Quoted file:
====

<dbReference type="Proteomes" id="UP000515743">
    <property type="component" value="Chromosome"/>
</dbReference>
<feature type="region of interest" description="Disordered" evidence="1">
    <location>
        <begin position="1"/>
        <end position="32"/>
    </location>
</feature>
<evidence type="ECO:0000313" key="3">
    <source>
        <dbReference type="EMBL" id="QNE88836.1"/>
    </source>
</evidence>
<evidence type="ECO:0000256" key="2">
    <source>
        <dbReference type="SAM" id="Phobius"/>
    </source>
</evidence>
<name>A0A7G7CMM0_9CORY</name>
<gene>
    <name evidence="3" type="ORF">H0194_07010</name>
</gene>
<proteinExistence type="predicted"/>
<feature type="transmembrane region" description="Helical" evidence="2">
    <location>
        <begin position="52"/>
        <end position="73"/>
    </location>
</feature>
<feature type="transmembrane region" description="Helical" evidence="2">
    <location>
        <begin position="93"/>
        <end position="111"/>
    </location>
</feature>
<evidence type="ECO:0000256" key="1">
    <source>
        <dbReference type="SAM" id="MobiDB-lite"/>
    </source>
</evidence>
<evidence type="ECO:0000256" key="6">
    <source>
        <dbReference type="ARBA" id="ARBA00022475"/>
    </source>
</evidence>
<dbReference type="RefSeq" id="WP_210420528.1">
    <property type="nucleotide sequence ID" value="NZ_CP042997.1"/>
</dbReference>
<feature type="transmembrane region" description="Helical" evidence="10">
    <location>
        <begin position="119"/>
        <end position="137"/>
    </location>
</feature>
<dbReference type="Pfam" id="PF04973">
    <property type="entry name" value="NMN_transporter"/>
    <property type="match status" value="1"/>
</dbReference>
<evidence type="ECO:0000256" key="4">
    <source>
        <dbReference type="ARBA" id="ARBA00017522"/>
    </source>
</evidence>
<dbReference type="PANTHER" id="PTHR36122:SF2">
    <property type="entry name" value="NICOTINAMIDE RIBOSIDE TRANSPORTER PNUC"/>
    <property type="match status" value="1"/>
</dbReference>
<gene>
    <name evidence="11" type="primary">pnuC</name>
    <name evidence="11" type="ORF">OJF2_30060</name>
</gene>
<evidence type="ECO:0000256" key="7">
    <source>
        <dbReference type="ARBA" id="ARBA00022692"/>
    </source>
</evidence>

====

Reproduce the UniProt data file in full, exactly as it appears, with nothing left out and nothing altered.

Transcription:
<dbReference type="Proteomes" id="UP000515743">
    <property type="component" value="Chromosome"/>
</dbReference>
<feature type="region of interest" description="Disordered" evidence="1">
    <location>
        <begin position="1"/>
        <end position="32"/>
    </location>
</feature>
<evidence type="ECO:0000313" key="3">
    <source>
        <dbReference type="EMBL" id="QNE88836.1"/>
    </source>
</evidence>
<evidence type="ECO:0000256" key="2">
    <source>
        <dbReference type="SAM" id="Phobius"/>
    </source>
</evidence>
<name>A0A7G7CMM0_9CORY</name>
<gene>
    <name evidence="3" type="ORF">H0194_07010</name>
</gene>
<proteinExistence type="predicted"/>
<feature type="transmembrane region" description="Helical" evidence="2">
    <location>
        <begin position="52"/>
        <end position="73"/>
    </location>
</feature>
<feature type="transmembrane region" description="Helical" evidence="2">
    <location>
        <begin position="93"/>
        <end position="111"/>
    </location>
</feature>
<evidence type="ECO:0000256" key="1">
    <source>
        <dbReference type="SAM" id="MobiDB-lite"/>
    </source>
</evidence>
<evidence type="ECO:0000256" key="6">
    <source>
        <dbReference type="ARBA" id="ARBA00022475"/>
    </source>
</evidence>
<dbReference type="RefSeq" id="WP_210420528.1">
    <property type="nucleotide sequence ID" value="NZ_CP042997.1"/>
</dbReference>
<feature type="transmembrane region" description="Helical" evidence="10">
    <location>
        <begin position="119"/>
        <end position="137"/>
    </location>
</feature>
<dbReference type="Pfam" id="PF04973">
    <property type="entry name" value="NMN_transporter"/>
    <property type="match status" value="1"/>
</dbReference>
<evidence type="ECO:0000256" key="4">
    <source>
        <dbReference type="ARBA" id="ARBA00017522"/>
    </source>
</evidence>
<dbReference type="PANTHER" id="PTHR36122:SF2">
    <property type="entry name" value="NICOTINAMIDE RIBOSIDE TRANSPORTER PNUC"/>
    <property type="match status" value="1"/>
</dbReference>
<gene>
    <name evidence="11" type="primary">pnuC</name>
    <name evidence="11" type="ORF">OJF2_30060</name>
</gene>
<evidence type="ECO:0000256" key="7">
    <source>
        <dbReference type="ARBA" id="ARBA00022692"/>
    </source>
</evidence>